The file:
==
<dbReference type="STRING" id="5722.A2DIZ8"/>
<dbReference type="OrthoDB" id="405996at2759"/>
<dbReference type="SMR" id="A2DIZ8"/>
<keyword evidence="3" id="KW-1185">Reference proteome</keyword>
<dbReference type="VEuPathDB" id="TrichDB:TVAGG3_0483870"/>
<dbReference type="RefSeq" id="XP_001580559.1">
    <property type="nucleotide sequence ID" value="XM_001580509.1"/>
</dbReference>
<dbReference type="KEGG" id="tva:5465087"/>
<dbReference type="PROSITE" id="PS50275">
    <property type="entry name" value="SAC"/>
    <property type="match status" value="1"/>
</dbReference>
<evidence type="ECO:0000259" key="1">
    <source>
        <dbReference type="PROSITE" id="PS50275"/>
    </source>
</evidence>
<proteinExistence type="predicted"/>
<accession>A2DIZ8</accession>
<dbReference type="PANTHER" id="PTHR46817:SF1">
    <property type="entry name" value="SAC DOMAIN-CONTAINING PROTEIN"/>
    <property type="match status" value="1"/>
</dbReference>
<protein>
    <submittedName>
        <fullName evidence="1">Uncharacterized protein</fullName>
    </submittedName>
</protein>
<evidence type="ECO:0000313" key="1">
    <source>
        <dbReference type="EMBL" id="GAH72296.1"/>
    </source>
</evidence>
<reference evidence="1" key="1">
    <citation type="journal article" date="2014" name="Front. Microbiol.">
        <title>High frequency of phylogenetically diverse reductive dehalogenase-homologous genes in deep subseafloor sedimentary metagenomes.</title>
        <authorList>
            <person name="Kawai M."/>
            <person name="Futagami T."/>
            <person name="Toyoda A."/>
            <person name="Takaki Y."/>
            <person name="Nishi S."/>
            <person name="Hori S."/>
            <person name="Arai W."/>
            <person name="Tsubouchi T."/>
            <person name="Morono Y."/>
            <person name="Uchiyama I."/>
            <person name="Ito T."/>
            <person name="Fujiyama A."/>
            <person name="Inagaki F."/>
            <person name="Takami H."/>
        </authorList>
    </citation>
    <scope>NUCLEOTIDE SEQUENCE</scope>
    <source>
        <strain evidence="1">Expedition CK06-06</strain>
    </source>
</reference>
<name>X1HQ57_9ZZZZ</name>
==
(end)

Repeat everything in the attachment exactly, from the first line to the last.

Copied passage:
<dbReference type="STRING" id="5722.A2DIZ8"/>
<dbReference type="OrthoDB" id="405996at2759"/>
<dbReference type="SMR" id="A2DIZ8"/>
<keyword evidence="3" id="KW-1185">Reference proteome</keyword>
<dbReference type="VEuPathDB" id="TrichDB:TVAGG3_0483870"/>
<dbReference type="RefSeq" id="XP_001580559.1">
    <property type="nucleotide sequence ID" value="XM_001580509.1"/>
</dbReference>
<dbReference type="KEGG" id="tva:5465087"/>
<dbReference type="PROSITE" id="PS50275">
    <property type="entry name" value="SAC"/>
    <property type="match status" value="1"/>
</dbReference>
<evidence type="ECO:0000259" key="1">
    <source>
        <dbReference type="PROSITE" id="PS50275"/>
    </source>
</evidence>
<proteinExistence type="predicted"/>
<accession>A2DIZ8</accession>
<dbReference type="PANTHER" id="PTHR46817:SF1">
    <property type="entry name" value="SAC DOMAIN-CONTAINING PROTEIN"/>
    <property type="match status" value="1"/>
</dbReference>
<protein>
    <submittedName>
        <fullName evidence="1">Uncharacterized protein</fullName>
    </submittedName>
</protein>
<evidence type="ECO:0000313" key="1">
    <source>
        <dbReference type="EMBL" id="GAH72296.1"/>
    </source>
</evidence>
<reference evidence="1" key="1">
    <citation type="journal article" date="2014" name="Front. Microbiol.">
        <title>High frequency of phylogenetically diverse reductive dehalogenase-homologous genes in deep subseafloor sedimentary metagenomes.</title>
        <authorList>
            <person name="Kawai M."/>
            <person name="Futagami T."/>
            <person name="Toyoda A."/>
            <person name="Takaki Y."/>
            <person name="Nishi S."/>
            <person name="Hori S."/>
            <person name="Arai W."/>
            <person name="Tsubouchi T."/>
            <person name="Morono Y."/>
            <person name="Uchiyama I."/>
            <person name="Ito T."/>
            <person name="Fujiyama A."/>
            <person name="Inagaki F."/>
            <person name="Takami H."/>
        </authorList>
    </citation>
    <scope>NUCLEOTIDE SEQUENCE</scope>
    <source>
        <strain evidence="1">Expedition CK06-06</strain>
    </source>
</reference>
<name>X1HQ57_9ZZZZ</name>